I shut up and put my head on my knees, wanting the morning light to appear. At 5:00 A.M. we got into our cars and accompanied The People’s Café as it was hauled by union-motorists down University Avenue. John, seated inside the cab of the truck, blasted a tape of the Hallelujah Chorus, as we held our breaths. Arriving at People’s Park, we took our assigned posts and set to work following a minute-by-minute schedule. Our carpenter-member sawed down some wooden posts that boarded the park, so the trailer café could be driven inside the park. We punctured the tires of the mobile café so that it would be a permanent fixture. We arranged picnic tables with tablecloths and lit up the gas stoves. By 7:00 A.M., when campus police arrived, we had already served more than 150 people a hot breakfast under the white flowing banner “The People’s Café.” The first cop said, “Holy shit!”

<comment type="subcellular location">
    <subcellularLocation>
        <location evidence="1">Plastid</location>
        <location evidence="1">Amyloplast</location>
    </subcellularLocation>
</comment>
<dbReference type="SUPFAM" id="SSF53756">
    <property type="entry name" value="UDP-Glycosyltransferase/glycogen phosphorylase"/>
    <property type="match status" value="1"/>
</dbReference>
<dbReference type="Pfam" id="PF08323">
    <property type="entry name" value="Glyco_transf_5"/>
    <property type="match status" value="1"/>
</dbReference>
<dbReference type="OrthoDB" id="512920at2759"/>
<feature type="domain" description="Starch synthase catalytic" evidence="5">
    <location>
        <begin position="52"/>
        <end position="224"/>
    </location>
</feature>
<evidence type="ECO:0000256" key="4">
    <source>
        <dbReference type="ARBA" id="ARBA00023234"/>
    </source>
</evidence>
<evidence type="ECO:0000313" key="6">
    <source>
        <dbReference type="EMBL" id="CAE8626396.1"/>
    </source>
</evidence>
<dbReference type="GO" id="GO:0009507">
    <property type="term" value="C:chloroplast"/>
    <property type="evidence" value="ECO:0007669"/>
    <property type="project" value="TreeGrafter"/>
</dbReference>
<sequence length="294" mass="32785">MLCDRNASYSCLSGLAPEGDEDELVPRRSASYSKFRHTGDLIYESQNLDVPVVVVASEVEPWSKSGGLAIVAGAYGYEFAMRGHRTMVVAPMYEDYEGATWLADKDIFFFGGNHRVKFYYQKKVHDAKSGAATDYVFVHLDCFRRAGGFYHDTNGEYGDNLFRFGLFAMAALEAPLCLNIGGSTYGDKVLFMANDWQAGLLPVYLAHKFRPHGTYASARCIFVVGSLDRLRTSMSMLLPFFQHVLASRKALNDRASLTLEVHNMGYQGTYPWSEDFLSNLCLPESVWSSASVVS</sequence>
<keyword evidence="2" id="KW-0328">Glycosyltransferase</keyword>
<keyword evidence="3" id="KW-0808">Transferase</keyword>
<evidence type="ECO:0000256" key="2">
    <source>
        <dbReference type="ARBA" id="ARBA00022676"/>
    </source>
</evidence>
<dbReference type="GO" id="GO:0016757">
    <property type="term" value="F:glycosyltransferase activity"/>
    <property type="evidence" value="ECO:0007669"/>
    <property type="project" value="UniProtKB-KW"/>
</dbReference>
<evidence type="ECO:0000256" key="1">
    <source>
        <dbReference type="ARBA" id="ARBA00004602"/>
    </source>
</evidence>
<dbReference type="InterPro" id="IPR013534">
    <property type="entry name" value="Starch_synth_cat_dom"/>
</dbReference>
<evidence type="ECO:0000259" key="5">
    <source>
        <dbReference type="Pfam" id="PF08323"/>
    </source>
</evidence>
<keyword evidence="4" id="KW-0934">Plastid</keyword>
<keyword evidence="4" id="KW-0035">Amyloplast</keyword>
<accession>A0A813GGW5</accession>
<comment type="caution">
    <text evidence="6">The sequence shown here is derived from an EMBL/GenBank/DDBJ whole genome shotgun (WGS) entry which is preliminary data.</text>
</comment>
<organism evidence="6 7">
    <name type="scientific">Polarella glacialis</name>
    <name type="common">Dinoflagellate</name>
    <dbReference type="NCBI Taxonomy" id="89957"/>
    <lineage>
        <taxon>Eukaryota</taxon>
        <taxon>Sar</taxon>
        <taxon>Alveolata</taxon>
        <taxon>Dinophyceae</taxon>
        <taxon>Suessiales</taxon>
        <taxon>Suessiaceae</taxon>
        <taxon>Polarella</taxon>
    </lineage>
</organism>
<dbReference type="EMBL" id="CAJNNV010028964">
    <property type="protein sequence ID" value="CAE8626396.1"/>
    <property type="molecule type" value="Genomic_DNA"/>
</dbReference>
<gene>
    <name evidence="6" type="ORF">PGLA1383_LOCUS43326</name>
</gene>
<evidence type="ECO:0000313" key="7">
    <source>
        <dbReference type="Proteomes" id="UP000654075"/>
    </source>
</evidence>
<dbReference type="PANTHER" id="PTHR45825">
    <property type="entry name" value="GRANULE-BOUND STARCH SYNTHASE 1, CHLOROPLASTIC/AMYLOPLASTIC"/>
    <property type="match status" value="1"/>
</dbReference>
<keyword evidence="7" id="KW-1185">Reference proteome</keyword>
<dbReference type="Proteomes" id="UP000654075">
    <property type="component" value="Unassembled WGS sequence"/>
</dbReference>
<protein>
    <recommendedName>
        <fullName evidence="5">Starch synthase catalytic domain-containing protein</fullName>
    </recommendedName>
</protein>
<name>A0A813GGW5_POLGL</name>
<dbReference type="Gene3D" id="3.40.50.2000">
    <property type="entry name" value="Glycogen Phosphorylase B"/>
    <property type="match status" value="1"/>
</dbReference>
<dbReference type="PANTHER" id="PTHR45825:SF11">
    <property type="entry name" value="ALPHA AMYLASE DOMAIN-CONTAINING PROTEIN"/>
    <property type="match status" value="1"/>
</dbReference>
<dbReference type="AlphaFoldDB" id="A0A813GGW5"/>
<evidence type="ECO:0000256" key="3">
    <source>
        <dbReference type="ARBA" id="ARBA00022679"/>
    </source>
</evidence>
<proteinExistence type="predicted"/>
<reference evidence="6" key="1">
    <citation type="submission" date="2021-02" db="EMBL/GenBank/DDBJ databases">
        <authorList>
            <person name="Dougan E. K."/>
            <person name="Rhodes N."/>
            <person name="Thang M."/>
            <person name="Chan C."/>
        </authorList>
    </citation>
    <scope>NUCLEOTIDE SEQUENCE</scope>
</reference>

In the months that followed, The People’s Café provided more than good food. Guests were welcomed inside the café where card tables, dominos, chess, and checkers were set up. Free haircuts were given, and basins for “washing up” were provided, as were small lockers to store small, special possessions. Then mayor of Berkeley, Loni Hancock, praised The People’s Café, which she was cited in the Berkeley news as calling “a little piece of heaven dropped down on People’s Park.” During its tenure, there were no violent incidents at the park. When crises arose, they were dealt with on the spot. Weapons were sometimes confiscated, but we never had to call on or involve the police. The People’s Café was a weapon-free and police-free zone. We were respected—but, of course, the university wanted us out.